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The B-24D was the first mass produced model of this aircraft which entered service early in 1943. Along with turbocharged engines and increased fuel capacity, there was a total of 10 machine guns. It was one of the heaviest aircraft in the world at over 59,000 lbs, on par with the British Bombers like the Lancaster and Halifax. Because of its ability to carry large loads of bombs and its capability to fly long distances it was chosen for “Operation Tidal Wave”, its most famous mission, which was a low level air strike on nine oil fields at Ploesti, Romania on August 1, 1943. It was to be a strategic mission to destroy these oil fields in order to reduce the amount of fuel and oil for the German war machines. This turned out to be one of the most costly missions of men and machines. Over 600 crewmen were killed and 50 B-24’s were downed on this mission. This mission was to become known as “Black Sunday”.

Minicraft has re-issued their kit of the B-24D Liberator from when they were together with Academy with many different configurations built back then. The kit comes with six light grey sprues and two clear sprues. I was surprised with flash at a minimum and the clarity of these small parts. There are some options built into the kit such as a positionable front wheel, bomb bay doors and wheel wells that can be built open or closed. Bombs are supplied for when the bomb bay doors are open or can even be displayed in a diorama setting. Even the waist gunner windows can be left opened to show the machine guns aimed out of the window. There is plenty of “glass” so be prepared to do a lot of masking on a very small scale. Masks would be great but are not supplied. There isn’t much by the way of interior detail, but in this scale, when the fuselage is closed up, not much can be seen anyway.

There are markings for three different aircraft:

  • B-24D, 41-23817, “Suzy Q”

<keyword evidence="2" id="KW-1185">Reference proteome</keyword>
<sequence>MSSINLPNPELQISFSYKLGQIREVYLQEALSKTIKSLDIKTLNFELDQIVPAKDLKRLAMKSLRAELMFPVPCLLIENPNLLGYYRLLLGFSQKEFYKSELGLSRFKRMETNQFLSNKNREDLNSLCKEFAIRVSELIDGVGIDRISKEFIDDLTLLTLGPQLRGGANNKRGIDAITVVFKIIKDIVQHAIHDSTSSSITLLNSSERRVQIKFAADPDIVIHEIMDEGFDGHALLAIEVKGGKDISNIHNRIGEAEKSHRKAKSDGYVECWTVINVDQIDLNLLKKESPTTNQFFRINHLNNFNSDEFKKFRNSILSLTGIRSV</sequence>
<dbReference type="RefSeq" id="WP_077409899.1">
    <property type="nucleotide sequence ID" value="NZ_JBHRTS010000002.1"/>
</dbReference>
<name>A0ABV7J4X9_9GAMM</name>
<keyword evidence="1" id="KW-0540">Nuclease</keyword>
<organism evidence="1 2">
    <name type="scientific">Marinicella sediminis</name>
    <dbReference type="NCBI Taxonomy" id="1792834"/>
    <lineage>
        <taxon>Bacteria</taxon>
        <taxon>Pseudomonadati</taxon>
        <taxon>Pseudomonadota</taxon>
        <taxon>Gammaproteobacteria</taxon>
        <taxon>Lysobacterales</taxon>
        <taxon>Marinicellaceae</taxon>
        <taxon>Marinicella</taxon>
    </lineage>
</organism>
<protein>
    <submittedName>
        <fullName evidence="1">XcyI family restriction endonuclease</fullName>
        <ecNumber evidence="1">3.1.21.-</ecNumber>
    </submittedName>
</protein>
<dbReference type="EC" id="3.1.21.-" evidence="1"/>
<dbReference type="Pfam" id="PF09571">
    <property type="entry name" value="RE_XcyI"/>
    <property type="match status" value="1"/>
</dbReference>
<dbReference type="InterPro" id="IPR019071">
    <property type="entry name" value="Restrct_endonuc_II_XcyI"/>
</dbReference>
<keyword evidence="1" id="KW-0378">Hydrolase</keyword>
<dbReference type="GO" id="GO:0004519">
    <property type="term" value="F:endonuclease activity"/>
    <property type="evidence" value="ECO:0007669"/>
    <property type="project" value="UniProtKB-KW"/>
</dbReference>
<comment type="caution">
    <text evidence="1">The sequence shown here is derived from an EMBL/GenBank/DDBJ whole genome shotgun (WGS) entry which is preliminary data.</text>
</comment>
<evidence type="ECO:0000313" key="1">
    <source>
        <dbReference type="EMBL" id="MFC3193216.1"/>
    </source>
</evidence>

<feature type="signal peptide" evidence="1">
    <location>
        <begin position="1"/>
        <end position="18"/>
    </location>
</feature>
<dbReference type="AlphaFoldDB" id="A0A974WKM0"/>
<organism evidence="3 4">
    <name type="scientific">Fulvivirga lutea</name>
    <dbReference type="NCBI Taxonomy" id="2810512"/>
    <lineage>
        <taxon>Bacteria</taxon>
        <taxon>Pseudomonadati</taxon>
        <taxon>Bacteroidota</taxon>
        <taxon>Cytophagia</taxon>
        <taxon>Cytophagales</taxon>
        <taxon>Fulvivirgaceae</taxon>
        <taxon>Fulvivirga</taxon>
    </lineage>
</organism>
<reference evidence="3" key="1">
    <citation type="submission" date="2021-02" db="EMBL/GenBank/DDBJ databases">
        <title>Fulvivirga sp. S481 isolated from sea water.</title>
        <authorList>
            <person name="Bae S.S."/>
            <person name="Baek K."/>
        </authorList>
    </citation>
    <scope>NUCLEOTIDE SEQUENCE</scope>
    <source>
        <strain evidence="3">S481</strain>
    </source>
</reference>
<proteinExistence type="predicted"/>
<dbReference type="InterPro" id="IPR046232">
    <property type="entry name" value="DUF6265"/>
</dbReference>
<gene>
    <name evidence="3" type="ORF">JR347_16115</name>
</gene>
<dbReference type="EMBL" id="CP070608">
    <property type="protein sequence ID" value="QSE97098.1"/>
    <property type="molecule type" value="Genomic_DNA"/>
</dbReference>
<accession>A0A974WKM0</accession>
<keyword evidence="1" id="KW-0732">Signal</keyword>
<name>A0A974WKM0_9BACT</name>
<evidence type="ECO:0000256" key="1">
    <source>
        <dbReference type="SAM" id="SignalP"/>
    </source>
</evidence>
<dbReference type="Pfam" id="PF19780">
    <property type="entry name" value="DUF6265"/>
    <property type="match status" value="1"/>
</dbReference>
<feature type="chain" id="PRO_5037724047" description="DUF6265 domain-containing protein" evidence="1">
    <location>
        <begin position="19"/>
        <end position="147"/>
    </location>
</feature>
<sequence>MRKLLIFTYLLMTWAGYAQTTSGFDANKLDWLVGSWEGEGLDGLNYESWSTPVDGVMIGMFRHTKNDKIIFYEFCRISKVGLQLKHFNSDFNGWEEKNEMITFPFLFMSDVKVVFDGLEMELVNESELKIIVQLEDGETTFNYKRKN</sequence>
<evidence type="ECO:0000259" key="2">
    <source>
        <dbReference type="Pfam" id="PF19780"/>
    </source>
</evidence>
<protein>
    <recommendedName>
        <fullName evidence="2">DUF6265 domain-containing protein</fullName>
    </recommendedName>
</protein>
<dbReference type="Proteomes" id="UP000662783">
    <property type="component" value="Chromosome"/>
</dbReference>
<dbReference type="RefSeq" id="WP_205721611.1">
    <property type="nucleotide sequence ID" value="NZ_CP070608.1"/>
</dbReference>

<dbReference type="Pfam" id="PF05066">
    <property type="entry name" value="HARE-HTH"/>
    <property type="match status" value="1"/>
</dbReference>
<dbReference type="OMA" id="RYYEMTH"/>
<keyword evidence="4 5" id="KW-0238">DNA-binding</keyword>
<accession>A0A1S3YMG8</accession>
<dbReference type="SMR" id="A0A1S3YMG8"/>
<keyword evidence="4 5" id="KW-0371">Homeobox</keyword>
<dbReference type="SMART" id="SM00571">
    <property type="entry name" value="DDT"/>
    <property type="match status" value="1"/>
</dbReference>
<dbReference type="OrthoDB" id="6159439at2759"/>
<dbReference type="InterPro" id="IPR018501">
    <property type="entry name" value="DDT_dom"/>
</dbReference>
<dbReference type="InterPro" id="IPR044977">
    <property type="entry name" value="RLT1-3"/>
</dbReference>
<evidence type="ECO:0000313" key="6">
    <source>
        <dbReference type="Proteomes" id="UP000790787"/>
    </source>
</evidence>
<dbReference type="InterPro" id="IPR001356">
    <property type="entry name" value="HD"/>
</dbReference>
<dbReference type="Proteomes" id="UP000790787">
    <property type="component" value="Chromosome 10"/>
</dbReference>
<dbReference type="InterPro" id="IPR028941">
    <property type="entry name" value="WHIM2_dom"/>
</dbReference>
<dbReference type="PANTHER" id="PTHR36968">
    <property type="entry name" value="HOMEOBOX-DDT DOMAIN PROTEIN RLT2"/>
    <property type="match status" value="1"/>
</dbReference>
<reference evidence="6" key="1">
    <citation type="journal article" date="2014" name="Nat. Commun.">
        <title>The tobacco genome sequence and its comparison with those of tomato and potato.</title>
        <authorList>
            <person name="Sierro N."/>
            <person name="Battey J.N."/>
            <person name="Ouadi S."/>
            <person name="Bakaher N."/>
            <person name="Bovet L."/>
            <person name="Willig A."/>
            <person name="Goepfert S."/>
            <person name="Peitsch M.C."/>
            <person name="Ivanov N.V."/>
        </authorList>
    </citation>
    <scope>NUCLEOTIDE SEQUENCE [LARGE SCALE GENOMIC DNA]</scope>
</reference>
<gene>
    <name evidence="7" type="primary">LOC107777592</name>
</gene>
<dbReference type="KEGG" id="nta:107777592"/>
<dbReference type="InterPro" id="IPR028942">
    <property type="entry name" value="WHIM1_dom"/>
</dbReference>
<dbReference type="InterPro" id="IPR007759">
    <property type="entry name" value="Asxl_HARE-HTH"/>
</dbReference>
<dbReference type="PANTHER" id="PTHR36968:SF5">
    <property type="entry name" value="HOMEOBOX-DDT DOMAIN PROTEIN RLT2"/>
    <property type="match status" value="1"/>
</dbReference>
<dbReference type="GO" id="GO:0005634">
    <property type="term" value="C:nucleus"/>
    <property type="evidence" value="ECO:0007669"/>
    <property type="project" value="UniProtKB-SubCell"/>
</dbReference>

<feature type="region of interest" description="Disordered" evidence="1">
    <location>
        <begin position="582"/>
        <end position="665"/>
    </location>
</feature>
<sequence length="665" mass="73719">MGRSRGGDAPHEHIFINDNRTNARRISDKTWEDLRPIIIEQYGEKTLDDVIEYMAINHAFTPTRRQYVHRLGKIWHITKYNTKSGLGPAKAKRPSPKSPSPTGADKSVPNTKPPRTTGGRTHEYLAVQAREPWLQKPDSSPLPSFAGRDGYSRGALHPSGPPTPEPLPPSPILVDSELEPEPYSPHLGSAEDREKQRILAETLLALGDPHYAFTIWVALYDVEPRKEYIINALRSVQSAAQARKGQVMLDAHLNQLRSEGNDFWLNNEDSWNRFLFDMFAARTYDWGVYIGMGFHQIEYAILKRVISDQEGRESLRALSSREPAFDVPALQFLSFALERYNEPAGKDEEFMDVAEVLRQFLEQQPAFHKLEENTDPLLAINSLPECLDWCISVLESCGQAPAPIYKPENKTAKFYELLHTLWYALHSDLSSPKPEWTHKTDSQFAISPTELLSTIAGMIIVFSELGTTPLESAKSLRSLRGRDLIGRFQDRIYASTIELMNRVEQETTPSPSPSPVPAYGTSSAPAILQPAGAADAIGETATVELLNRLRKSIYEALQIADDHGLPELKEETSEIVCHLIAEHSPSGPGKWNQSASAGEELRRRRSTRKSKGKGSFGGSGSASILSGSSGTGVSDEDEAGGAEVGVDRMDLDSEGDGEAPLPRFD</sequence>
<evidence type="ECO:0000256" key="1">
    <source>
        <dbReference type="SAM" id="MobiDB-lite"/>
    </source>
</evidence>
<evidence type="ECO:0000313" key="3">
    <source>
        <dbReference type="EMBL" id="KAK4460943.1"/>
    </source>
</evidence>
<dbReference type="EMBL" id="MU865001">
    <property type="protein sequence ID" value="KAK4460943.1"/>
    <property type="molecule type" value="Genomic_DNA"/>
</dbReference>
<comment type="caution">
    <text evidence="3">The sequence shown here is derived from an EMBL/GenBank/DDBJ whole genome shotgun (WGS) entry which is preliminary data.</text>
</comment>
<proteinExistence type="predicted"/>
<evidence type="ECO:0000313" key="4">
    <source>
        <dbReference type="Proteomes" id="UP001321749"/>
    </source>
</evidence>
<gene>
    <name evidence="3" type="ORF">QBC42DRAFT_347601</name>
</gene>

• B-24D, 42-40606, “Timba-a-ah”
  • B-24D, 42-40991, “Kate Smith”

I chose to build “Kate Smith” because I had never built an aircraft in that color scheme and thought it interesting. When researching this aircraft, I found that this aircraft never flew on the Aug 1 mission due to a mechanical failure; I also found that the serial number on the decals is incorrect. The correct s/n is #42-40654. I decided to build it anyway and overlook these small errors because the aircraft was scheduled for that mission anyway.

What impressed me the most was the way the wings were designed to fit to the fuselage. There would never be a need for filler of any kind if all kits were designed in this fashion.

The directions are straight forward and easy to follow with very clear diagrams. But I do have a few complaints: First there are large gaps for this scale when assembling the engine nacelles. Some plastic was missing which caused a large gap and had to be filled with a small piece of plastic stock and putty to re-shape the contour; Secondly, there were some gaps when assembling the wings together but Zap-A-Gap took care of that; Third is the fact that this kit is a definite tail-sitter and more weight than can be fitted is necessary. I would suggest a clear piece of plastic mounted on the rear underside to hold it up or build a base and place the tail skid on a “bump”.

I would recommend this kit to anyone and with a little experience this kit can become a nice addition to any 1/72 scale collection and the price isn’t too bad when considering decent quality.

I would like to sincerely thank Minicraft for allowing the IPMS/USA review team to review this kit.


Submitted by Flip Marchese (not verified) on Fri, 2023-07-07 15:00


The D series were delivered early in 1942, not 1943.

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